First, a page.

This is an important concept, because we sometimes are given to think that our own “persuasive speech” is the key to drawing a lost soul to Christ. But Jesus said, in John 12:32, “If I be lifted up…I will draw all men to myself!” He is the one who draws souls, like bits of iron to a magnet. We are to lift up Jesus, not try to dazzle unbelievers with our convincing arguments: The door to the truth is the will, not the intellect! We are to preach the Cross and Jesus Christ: not try to “convince” people by philosophy or moralizing, or any other sort of Human reasoning. Paul echoes this idea, in 1st Corinthians 1:17, saying that he was sent “…not to baptize, but to preach the Gospel; not with wisdom of words, lest the preaching of the Cross be made of none effect.” We actually reduce the effectiveness of the Gospel through our “human effort.” Peter concludes this passage with a clear comparison between the flesh and all its “human wisdom” versus the Word of God and His eternal Wisdom. He says,

24 For all flesh is as grass, and all the glory of man as the flower of grass. The grass withereth, and the flower thereof falleth away: 25 But the word of the Lord endureth for ever. And this is the word which by the gospel is preached unto you.

Let’s bear in mind that God’s Word has eternal value. Everything we can do on our own is destined to decay and failure. What God chooses to do through us, by His indwelling Spirit, by His perfect Word, not only has eternal value, and will bear eternal fruit, but it will also pay eternal rewards or “dividends.”  God gives us the will to serve, and He does the work through us, but then He rewards us for the work as if we had done it ourselves. What Amazing Grace!

Lord Jesus, free us from our addiction to self. Teach us to subject ourselves willingly to Your will, to Your Holy Spirit, and the teachings of Your Word. Continue to remake us into your likeness, and let us shine in this dark world as reflections of your Light.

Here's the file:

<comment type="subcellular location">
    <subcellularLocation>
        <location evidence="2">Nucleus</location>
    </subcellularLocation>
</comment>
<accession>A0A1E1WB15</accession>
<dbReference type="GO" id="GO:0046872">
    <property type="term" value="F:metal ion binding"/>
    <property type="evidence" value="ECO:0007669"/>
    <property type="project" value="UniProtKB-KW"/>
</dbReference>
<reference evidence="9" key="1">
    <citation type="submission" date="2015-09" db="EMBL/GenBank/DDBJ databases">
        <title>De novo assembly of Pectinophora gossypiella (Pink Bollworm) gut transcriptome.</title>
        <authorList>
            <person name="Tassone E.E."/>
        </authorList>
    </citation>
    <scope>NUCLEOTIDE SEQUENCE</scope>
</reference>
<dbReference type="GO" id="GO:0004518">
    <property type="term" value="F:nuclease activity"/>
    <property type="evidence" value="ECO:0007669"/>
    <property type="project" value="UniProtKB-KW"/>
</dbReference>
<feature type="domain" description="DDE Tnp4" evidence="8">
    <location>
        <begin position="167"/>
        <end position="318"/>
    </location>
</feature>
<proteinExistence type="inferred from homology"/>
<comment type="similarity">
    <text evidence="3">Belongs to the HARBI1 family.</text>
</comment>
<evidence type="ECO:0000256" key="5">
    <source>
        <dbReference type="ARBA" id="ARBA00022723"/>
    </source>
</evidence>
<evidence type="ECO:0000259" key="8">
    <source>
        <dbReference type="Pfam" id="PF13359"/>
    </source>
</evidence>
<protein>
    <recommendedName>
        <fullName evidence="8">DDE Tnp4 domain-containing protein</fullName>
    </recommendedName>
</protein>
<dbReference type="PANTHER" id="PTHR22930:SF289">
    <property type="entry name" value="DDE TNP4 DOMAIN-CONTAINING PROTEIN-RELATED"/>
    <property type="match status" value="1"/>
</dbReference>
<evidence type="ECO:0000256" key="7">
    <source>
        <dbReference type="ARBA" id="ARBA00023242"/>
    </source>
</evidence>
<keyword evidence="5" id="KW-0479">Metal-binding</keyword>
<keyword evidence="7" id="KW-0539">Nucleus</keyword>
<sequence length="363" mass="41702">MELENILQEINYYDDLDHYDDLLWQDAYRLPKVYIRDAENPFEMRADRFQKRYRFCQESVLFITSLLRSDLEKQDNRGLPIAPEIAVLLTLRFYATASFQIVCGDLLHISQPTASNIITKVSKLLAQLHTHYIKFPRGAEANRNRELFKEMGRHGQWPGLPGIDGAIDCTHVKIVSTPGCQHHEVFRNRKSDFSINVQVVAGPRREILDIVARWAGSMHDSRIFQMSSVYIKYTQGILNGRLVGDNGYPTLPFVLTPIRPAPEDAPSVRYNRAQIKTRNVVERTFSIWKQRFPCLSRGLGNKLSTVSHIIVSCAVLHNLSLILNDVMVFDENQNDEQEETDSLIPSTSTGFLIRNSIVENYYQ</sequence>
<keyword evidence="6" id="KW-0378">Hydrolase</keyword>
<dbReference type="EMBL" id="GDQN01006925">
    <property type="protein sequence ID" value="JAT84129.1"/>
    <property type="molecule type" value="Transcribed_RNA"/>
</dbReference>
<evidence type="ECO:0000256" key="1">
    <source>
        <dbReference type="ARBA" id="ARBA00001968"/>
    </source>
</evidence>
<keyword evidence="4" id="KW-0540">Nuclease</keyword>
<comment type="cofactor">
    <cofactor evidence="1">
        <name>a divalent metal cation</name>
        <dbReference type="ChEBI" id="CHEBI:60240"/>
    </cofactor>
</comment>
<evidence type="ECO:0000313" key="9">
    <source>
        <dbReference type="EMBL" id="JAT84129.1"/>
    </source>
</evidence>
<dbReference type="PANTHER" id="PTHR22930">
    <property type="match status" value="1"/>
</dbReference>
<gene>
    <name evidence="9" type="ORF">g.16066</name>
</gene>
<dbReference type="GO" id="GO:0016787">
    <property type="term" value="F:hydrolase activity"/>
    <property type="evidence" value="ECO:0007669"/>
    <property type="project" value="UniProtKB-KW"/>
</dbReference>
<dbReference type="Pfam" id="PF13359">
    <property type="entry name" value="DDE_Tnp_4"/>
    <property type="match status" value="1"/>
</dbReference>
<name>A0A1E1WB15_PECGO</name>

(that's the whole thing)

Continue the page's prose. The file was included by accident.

Judgment and Cleansing

Judgment and Cleansing

© C. O. Bishop 2019

Isaiah 3, 4

Introduction:

We have been studying through the book of Isaiah, and have taken a long hiatus to look in detail at the many prophecies regarding the day of the LORD. Now we are circling back to what Isaiah was actually discussing when we went off on that side-excursion. Isaiah was discussing the coming judgment on Israel and Judah, and specifically Jerusalem:

Judgment

Chapter 3

1For, behold, the Lord, the Lord of hosts, doth take away from Jerusalem and from Judah the stay and the staff, the whole stay of bread, and the whole stay of water.
The mighty man, and the man of war, the judge, and the prophet, and the prudent, and the ancient,
The captain of fifty, and the honourable man, and the counsellor, and the cunning artificer, and the eloquent orator.

Verses 1 through 3 outline the way that God will strip the nation of Judah of everything they depended upon:

  • Food and water,
  • Civil and military leaders,
  • Preachers,
  • Teachers,
  • Elders,
  • Public speakers,
  • Counselors, and
  • Craftsmen

All would be removed.

He then says that those who were left would be ruled over by those least qualified to bear authority…those who had as yet developed no wisdom, no life-experience from which to make sound decisions. The result would be turmoil and oppression:

And I will give children to be their princes, and babes shall rule over them.
And the people shall be oppressed, every one by another, and every one by his neighbour: the child shall behave himself proudly against the ancient, and the base against the honourable.

The men who were in rulership did not behave as grown men ought to act, but were foolish, as if they were children.  The few who were left would be living in ruins, too, and without the wherewithal to improve their lot.  This actually happened during the Babylonian invasion. Nebuchadnezzar simply took away anyone he thought might be useful, either to himself or to those left behind. He left only the poorest, least-skilled, and least educated. (Why should he add to his own country’s welfare problems? Leave them here to fend for themselves!) He did just that, and many starved, or were killed by bands of marauding raiders. It was a miserable time in Jewish history.